Tiffany glass exhibition to bring some color to Newport this winter

Traveling exhibition on loan from the Neustadt Collection can be seen on second floor of Rosecliff, through March 1

Posted 12/27/19

If imitation is the sincerest form of flattery, the legacy of Louis C. Tiffany (1848-1933) and his renowned studio is highly regarded indeed. And while none have crafted knockoffs of Tiffany's iconic …

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Tiffany glass exhibition to bring some color to Newport this winter

Traveling exhibition on loan from the Neustadt Collection can be seen on second floor of Rosecliff, through March 1

Posted

If imitation is the sincerest form of flattery, the legacy of Louis C. Tiffany (1848-1933) and his renowned studio is highly regarded indeed. And while none have crafted knockoffs of Tiffany's iconic lamps as well as Tiffany himself and the skilled artisans in his employ, a small handful have come so close, they fooled the eye of the most significant collectors of Tiffany glass, Dr. Egon Neustadt and his wife Hildegard.

The Neustadts bought their first Tiffany lamp, a daffodil shade, in 1935 when the young Austrian immigrants were out shopping for a dining room table. It was several decades since Tiffany glass was at the height of its popularity at the very high end of the luxury market, around 1905. "Tiffany had largely fallen out of favor, and it wasn't fashionable anymore," said Ashley Householder, Curator of Exhibitions for the Preservation Society of Newport. "Hildegard fell in love with the daffodil lamp, saying it brought the garden indoors. So they purchased it for $12.50, which still would have been some money back then."

They continued to add to their collection for the remainder of their lives, eventually amassing some 250,000 pieces including lamps, windows, decorative arts and glass pieces. Following the closure of Tiffany's studio in the late 1930's the Neustadts purchased the boxes and boxes of unused glass sheets and glass "jewels" to prevent a flood of newly-created forgeries made with Tiffany Studio glass from flooding the market. Today, The Neustadt Collection is an independent collection affiliated with the Queens Museum with a traveling exhibition, and administrative offices in Long Island City, New York.

The traveling exhibition currently in Newport is called “Tiffany Glass: Painting with Color and Light” and showcases a selection of the finest objects from the Neustadt’s vast collection, including five windows, 19 lamps and more than 100 pieces of opalescent flat glass and glass “jewels.” Most of the items date to around 1905.

“Tiffany’s work is one of the defining examples of innovation in Gilded Age decorative arts,” said Trudy Coxe, CEO and executive director of the Preservation Society. “This is a great addition to our series of exhibitions on the second floor of Rosecliff, following upon our recent, successful Audubon presentation.”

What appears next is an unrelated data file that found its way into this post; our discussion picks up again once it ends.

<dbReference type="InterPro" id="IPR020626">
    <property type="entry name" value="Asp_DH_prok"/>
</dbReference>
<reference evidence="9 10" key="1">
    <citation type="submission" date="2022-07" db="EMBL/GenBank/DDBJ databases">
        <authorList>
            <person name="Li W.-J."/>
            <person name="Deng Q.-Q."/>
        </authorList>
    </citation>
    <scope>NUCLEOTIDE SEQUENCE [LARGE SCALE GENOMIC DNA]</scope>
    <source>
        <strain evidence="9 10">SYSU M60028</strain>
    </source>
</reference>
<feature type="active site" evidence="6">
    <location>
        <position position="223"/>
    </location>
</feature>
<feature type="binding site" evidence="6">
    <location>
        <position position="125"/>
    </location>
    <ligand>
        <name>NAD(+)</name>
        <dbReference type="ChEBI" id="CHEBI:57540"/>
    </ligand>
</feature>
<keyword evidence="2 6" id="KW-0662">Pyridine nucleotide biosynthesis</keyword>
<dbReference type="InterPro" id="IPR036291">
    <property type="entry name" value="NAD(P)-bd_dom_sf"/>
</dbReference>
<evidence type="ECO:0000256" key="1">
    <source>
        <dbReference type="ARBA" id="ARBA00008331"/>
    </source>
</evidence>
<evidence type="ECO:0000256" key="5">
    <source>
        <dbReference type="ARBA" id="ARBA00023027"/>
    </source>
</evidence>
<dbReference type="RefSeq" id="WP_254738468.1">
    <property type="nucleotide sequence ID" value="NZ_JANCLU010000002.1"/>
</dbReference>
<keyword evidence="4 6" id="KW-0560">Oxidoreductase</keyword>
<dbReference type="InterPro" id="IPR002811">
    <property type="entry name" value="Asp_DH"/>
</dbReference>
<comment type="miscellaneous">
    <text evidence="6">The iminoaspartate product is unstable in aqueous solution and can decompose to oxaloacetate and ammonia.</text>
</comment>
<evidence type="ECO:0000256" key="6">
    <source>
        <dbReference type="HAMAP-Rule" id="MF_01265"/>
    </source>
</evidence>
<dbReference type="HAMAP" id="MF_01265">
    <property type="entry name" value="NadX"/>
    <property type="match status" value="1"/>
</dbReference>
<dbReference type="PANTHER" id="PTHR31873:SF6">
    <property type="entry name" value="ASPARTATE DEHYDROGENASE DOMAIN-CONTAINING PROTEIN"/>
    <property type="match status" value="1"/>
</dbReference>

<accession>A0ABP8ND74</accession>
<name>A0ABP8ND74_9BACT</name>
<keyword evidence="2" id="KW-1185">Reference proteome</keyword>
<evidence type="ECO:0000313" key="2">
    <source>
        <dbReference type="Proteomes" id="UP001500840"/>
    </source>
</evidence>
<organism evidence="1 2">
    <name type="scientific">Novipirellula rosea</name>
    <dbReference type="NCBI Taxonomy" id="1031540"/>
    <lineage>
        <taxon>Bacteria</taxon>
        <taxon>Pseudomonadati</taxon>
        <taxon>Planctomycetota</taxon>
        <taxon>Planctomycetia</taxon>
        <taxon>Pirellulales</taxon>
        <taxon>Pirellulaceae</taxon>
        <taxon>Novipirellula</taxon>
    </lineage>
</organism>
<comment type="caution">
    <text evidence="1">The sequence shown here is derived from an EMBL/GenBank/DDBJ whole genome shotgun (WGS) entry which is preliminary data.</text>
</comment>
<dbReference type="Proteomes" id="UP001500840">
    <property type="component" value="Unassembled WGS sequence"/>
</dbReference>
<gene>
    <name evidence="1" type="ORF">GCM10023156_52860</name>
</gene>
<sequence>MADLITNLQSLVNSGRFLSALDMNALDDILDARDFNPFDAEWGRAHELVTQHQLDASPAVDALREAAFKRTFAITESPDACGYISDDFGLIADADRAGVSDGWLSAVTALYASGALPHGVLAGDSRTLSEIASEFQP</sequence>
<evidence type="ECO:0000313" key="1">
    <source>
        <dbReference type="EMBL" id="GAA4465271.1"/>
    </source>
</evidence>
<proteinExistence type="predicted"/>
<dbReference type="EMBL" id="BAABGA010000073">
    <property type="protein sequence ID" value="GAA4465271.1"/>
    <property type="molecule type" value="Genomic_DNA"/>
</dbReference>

As a painter, Tiffany was captivated by the interplay of light and color, and this fascination found its most spectacular expression in his glass “paintings.” Through the medium of opalescent glass, Tiffany manipulated light and color to achieve impressionistic effects using innovative techniques and materials. His Tiffany Studios created leaded-glass windows and lampshades in vibrant colors and richly varied patterns, textures and opacities.

“The exhibit illustrates the rich expanse of color and light available to the artists at the Tiffany Studios, and captures Tiffany’s artistic innovations during the Gilded Age,” said Lindsy Parrott, Executive Director and Curator of the Neustadt Collection.
"When you look at how these shades are put together you can ready appreciate the careful color selection, and use of opalescent and other textured glass," said Ms. Householder.

Tiffany Studios was much bigger than Tiffany himself — it employed hundreds of highly skilled artists and artisans, many of whom, including Clara Driscoll, Frederick Wilson, and Agnes Northrup, became well known in their own right. Ms. Driscoll was the head of the women's glass cutting department, and known for her wisteria lamp, among other pieces. She won two bronze medals at the 2020 Paris World's Fair for her work. Mr. Wilson and Ms. Northrup were known for their ecclesiastical windows. Artisans would render their designs in watercolor and receive approval before beginning production.

The exhibition includes several examples of Tiffany forgeries, which the Neustadt collection retained. "Thy include them in this exhibition to explore issues of authenticity and connoisseurship, said Ms. Householder. "And to illustrate what it is that made Tiffany studios so unique."

Rosecliff is located at 548 Bellevue Ave. The exhibition is free to view with paid admission to Rosecliff. For more information, visit newportmansions.org or call (401) 847-1000, x178.

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